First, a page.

In Reply to: Fireplaces posted by Dee on Tue, Oct 09 2012 at 09:22 PM CDT:
fireplaces, wood stoves and heating appliances during the winter, when people are pressured to make quick decisions due to severe weather. It’s spring, so there’s plenty of time to make an educated choice before the next heating season. As with any appliance that generates heat, some pre-purchase caution may ultimately save you and your bird’s life.
Prevailing opinion suggests that we do not house our birds in kitchens. Birds have sensitive and complex respiratory systems and feel the effects of airborne pollutants and toxins faster than we do. Kitchens contain temperature and humidity extremes as well as potentially harmful fumes from cooking and cleaning products. Possible smoke from burning foods are common in kitchens and may also adversely affect birds.
Faulty fuel lines or pilot lights on gas stoves, possible emissions from cookware or appliance components coated with nonstick polymers (polytetrafluoroethylene-PTFE) and preservatives add more ingredients to a potentially deadly recipe.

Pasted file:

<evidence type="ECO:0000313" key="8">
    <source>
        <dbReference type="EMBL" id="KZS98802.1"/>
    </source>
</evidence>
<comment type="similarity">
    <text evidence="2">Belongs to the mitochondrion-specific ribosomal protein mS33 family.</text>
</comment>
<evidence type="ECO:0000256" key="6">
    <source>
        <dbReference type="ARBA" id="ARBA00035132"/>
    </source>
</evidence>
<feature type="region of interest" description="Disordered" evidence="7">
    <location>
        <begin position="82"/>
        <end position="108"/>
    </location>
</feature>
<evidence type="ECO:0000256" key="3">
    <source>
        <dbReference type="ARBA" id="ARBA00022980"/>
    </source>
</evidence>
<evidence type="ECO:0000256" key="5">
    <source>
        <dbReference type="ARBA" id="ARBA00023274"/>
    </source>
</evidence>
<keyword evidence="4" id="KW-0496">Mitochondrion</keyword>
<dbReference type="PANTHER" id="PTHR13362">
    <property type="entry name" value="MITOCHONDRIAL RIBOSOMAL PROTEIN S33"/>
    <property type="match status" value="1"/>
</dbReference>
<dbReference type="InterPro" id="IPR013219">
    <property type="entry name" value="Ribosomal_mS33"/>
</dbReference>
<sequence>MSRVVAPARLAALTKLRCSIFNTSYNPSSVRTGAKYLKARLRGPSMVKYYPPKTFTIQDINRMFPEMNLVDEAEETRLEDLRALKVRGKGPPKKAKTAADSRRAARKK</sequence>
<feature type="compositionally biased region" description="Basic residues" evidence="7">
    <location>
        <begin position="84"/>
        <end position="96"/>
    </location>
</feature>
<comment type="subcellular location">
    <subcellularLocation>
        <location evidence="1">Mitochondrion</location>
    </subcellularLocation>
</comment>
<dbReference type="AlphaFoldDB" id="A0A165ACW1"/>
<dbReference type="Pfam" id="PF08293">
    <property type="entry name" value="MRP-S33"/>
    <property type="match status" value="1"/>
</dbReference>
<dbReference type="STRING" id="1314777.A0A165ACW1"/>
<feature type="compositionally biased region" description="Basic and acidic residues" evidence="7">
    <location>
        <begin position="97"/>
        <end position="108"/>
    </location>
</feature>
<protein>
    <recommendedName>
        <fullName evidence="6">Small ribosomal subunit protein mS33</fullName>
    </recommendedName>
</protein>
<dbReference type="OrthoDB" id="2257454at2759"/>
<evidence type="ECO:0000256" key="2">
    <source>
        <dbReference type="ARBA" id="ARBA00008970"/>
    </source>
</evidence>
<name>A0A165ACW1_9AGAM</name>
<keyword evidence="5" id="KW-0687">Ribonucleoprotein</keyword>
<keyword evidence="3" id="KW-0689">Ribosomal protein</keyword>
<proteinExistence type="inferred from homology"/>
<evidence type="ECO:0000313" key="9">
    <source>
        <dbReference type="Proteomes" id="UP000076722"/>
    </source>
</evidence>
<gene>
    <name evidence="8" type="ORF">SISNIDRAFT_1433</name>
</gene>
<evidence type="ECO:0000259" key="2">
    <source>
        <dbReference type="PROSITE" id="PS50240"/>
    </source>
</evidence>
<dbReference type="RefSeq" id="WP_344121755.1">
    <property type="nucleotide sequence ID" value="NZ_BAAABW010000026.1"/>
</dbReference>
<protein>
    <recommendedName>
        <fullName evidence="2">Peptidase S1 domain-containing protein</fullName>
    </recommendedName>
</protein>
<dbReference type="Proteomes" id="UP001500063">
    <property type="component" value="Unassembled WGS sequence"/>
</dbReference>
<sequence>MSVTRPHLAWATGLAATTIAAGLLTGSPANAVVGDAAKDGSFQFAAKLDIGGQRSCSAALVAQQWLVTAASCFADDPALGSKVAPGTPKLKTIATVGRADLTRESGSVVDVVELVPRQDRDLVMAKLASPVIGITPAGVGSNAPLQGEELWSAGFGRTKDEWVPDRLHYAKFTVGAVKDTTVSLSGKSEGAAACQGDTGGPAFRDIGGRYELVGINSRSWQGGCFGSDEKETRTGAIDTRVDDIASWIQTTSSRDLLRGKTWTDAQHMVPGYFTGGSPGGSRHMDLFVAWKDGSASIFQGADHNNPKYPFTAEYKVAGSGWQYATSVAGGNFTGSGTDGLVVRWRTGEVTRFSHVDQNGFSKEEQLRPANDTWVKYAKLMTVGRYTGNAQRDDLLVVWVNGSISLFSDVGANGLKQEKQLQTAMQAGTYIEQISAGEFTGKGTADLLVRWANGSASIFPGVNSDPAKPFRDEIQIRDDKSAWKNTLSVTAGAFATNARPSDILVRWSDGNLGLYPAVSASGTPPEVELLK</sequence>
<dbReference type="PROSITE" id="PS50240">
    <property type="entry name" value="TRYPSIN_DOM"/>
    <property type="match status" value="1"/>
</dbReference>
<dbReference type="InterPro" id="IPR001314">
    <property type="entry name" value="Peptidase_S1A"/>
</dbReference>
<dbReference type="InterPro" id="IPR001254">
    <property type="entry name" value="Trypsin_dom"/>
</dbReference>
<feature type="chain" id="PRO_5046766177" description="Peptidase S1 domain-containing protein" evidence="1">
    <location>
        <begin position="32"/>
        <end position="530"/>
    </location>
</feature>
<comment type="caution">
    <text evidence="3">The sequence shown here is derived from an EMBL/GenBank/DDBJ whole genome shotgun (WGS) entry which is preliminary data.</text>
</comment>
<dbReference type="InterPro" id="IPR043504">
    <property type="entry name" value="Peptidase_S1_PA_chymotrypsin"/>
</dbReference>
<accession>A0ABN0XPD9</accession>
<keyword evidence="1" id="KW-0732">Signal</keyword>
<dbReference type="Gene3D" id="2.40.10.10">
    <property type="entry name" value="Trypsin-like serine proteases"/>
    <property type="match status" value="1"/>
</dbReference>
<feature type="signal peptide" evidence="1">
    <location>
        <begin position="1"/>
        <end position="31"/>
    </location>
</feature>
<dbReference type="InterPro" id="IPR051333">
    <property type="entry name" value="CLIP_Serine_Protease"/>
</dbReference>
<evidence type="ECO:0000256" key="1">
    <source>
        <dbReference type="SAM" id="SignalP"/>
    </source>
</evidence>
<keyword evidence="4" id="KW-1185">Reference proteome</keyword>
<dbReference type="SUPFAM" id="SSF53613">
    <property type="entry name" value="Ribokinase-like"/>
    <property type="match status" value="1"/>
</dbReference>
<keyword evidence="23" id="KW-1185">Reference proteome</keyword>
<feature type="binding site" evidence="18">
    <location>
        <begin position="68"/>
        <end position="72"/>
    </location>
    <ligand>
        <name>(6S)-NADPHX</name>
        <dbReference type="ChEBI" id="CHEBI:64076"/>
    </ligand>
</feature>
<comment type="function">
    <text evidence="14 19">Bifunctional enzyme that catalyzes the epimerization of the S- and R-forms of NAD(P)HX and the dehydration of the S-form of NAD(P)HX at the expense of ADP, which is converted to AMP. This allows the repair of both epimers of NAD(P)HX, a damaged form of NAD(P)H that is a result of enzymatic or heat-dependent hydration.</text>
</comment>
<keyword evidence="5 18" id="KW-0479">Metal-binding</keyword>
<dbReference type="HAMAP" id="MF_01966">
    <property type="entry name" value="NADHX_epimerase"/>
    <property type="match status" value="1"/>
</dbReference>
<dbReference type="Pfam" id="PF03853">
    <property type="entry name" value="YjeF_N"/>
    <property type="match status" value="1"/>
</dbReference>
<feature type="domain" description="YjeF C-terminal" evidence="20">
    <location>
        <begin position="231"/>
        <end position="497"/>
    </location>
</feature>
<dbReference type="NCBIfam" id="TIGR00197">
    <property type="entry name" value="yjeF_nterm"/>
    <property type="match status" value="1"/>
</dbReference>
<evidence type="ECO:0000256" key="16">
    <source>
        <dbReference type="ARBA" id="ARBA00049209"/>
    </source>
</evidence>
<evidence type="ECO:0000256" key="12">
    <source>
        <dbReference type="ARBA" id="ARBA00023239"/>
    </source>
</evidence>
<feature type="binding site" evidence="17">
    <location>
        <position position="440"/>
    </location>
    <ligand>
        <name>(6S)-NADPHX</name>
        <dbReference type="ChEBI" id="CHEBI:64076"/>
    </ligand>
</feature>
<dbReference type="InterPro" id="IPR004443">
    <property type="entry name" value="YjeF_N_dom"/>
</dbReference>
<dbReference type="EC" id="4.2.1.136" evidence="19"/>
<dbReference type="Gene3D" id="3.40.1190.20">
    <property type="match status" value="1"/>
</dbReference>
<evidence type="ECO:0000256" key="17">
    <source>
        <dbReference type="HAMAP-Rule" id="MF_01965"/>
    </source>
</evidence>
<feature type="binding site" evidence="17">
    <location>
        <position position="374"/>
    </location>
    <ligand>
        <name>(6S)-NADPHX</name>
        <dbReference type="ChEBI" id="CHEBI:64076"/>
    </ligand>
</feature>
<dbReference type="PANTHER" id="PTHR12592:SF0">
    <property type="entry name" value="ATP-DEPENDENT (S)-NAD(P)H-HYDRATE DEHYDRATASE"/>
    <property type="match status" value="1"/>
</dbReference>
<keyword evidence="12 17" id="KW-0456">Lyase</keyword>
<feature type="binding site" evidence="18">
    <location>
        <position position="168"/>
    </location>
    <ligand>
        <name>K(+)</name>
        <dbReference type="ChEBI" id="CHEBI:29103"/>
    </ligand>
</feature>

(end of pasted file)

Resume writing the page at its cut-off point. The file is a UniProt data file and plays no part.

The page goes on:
How Does It Work?
To understand how a “vent-free” fireplace works, compare it with a gas stove. Both produce an open flame and “vent” into the room instead of to the outdoors. These fireplaces do not have exhaust vents and are connected to a gas line. They may operate on propane or natural gas, similar to your kitchen stove. Following the line of thinking that would preclude you from housing your bird in the kitchen, it would be prudent not to locate your bird in a room with a gas fireplace.
So yes keep them away from the fireplace
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